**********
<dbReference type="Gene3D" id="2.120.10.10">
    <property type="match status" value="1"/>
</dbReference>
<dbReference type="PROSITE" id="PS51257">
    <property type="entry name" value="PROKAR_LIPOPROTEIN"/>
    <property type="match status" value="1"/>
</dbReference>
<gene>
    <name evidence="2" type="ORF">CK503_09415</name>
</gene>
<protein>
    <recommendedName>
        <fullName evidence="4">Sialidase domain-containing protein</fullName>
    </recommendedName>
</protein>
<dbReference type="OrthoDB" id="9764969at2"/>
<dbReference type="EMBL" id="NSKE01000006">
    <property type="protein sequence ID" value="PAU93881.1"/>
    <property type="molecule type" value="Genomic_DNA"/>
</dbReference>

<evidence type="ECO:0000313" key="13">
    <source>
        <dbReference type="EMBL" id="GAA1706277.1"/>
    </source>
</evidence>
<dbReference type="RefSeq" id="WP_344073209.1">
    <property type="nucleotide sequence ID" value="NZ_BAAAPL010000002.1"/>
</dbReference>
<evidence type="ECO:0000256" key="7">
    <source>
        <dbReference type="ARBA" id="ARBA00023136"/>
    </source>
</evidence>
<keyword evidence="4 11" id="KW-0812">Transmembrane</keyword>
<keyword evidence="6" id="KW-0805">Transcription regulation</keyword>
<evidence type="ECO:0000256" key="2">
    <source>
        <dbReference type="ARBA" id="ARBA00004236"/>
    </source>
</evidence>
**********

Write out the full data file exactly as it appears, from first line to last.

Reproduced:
<dbReference type="Gene3D" id="2.120.10.10">
    <property type="match status" value="1"/>
</dbReference>
<dbReference type="PROSITE" id="PS51257">
    <property type="entry name" value="PROKAR_LIPOPROTEIN"/>
    <property type="match status" value="1"/>
</dbReference>
<gene>
    <name evidence="2" type="ORF">CK503_09415</name>
</gene>
<protein>
    <recommendedName>
        <fullName evidence="4">Sialidase domain-containing protein</fullName>
    </recommendedName>
</protein>
<dbReference type="OrthoDB" id="9764969at2"/>
<dbReference type="EMBL" id="NSKE01000006">
    <property type="protein sequence ID" value="PAU93881.1"/>
    <property type="molecule type" value="Genomic_DNA"/>
</dbReference>

<evidence type="ECO:0000313" key="13">
    <source>
        <dbReference type="EMBL" id="GAA1706277.1"/>
    </source>
</evidence>
<dbReference type="RefSeq" id="WP_344073209.1">
    <property type="nucleotide sequence ID" value="NZ_BAAAPL010000002.1"/>
</dbReference>
<evidence type="ECO:0000256" key="7">
    <source>
        <dbReference type="ARBA" id="ARBA00023136"/>
    </source>
</evidence>
<keyword evidence="4 11" id="KW-0812">Transmembrane</keyword>
<keyword evidence="6" id="KW-0805">Transcription regulation</keyword>
<evidence type="ECO:0000256" key="2">
    <source>
        <dbReference type="ARBA" id="ARBA00004236"/>
    </source>
</evidence>